• Student interest – More than 80 incoming first-year students have expressed an interest in engineering. The inaugural cohort had 52 at the end of the spring semester – much higher than the 27 students who said they planned to pursue engineering this time last year.
  • Faculty growth – The Department of Engineering has added three new faculty. Assistant Professors Erin Henslee, Lauren Lowman and Kyle Luthy will begin teaching classes and contributing to curriculum development alongside Professor Pierrakos, Associate Professor Michael Gross and Assistant Professors Elise Barrella and Elizabeth Boatman.
  • Gender diversity – 71 percent of the department’s faculty are female– compared to 15.7 percent of engineering faculty across American universities. This is a significant development in promoting gender equity in the industry and particularly meaningful since approximately 40 percent of Wake Forest’s first cohort is female and more than 40 percent of the students enrolled in EGR 111 this fall are women.
  • Project-based learning – One of the unique aspects of the program is that students completed five major projects in their first year – something students at some schools don’t complete until their junior or senior years. These project assignments encouraged students to work in teams, engage with external stakeholders and gain exposure to different types of real-world engineering challenges.
  • Internship-ready students – As a result of the project-based learning, Wake Engineering students were able to contribute to society not at the end of four years, but by the end of year one. Most of the inaugural cohort participated in engineering-related internships this summer.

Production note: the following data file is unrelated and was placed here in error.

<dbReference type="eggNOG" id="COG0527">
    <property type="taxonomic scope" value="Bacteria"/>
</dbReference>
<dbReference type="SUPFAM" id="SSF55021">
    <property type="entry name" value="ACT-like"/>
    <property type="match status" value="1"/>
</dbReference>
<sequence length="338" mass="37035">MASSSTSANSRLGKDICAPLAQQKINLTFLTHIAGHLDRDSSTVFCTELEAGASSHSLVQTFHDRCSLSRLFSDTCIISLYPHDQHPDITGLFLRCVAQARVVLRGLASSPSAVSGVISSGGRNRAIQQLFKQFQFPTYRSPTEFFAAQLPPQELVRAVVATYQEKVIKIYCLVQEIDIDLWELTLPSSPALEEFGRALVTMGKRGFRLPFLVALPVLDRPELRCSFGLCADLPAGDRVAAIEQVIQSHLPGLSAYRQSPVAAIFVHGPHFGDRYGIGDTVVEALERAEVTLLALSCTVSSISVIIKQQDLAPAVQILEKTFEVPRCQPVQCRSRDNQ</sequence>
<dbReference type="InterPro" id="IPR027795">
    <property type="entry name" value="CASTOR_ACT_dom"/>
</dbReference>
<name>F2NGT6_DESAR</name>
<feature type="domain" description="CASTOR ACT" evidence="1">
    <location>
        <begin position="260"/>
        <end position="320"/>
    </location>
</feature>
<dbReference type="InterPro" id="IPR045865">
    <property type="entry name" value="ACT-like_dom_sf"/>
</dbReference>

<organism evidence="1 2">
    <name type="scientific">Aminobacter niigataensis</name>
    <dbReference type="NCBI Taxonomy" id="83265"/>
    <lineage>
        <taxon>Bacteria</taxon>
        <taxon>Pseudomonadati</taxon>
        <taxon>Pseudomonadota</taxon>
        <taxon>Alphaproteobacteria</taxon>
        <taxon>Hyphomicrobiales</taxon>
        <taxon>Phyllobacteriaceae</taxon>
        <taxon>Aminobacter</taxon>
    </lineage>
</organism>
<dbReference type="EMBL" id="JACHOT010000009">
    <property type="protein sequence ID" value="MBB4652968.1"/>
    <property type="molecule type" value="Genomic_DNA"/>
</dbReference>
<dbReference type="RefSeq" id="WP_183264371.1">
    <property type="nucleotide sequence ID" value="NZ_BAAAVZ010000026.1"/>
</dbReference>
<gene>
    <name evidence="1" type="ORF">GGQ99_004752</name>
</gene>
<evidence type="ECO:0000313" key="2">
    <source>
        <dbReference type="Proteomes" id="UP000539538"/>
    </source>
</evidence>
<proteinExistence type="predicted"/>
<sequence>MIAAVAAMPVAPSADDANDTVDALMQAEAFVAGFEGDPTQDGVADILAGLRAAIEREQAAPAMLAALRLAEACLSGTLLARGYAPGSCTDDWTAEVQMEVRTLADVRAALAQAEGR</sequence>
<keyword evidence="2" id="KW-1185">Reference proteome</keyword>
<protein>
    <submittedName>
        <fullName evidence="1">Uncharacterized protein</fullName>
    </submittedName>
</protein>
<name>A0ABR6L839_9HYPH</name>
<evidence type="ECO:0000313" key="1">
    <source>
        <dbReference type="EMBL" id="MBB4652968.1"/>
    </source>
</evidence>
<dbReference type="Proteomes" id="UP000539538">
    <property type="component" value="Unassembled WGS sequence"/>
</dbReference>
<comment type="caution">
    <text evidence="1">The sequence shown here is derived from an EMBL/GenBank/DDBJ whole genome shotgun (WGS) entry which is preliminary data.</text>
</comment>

Engineering students put their creativity to the test, reimagining the idea of a “chair” as part of their final project.
Engineering students put their creativity to the test, reimagining the idea of a “chair” as part of their final project.

For students, the blend of STEAM (science, technology, engineering, art and math) disciplines and real-world problem-solving creates an innovative – and sometimes surprising – learning environment.

“I didn’t know I was going to do engineering. I signed up for the class because I was at a liberal arts university and wanted to explore what I wanted to explore. I was instantly hooked,” said John Hobson, a rising sophomore who is a member of the inaugural class. “I did not expect to see myself grow in more areas than just learning physics, mathematics and the technical side of things. The most rewarding thing is I learned a lot more about myself, about being disciplined and about working with a wide range of other people.”

“As the program grows, my hope is to sustain our welcoming culture and immense focus on knowing exactly who we are – an integrated liberal arts engineering program with a strong commitment to our University mission of Pro Humanitate,” Pierrakos said.

Contact the news office to arrange interviews with engineering faculty or to arrange coverage of the first class meeting for EGR 111 on Aug. 28.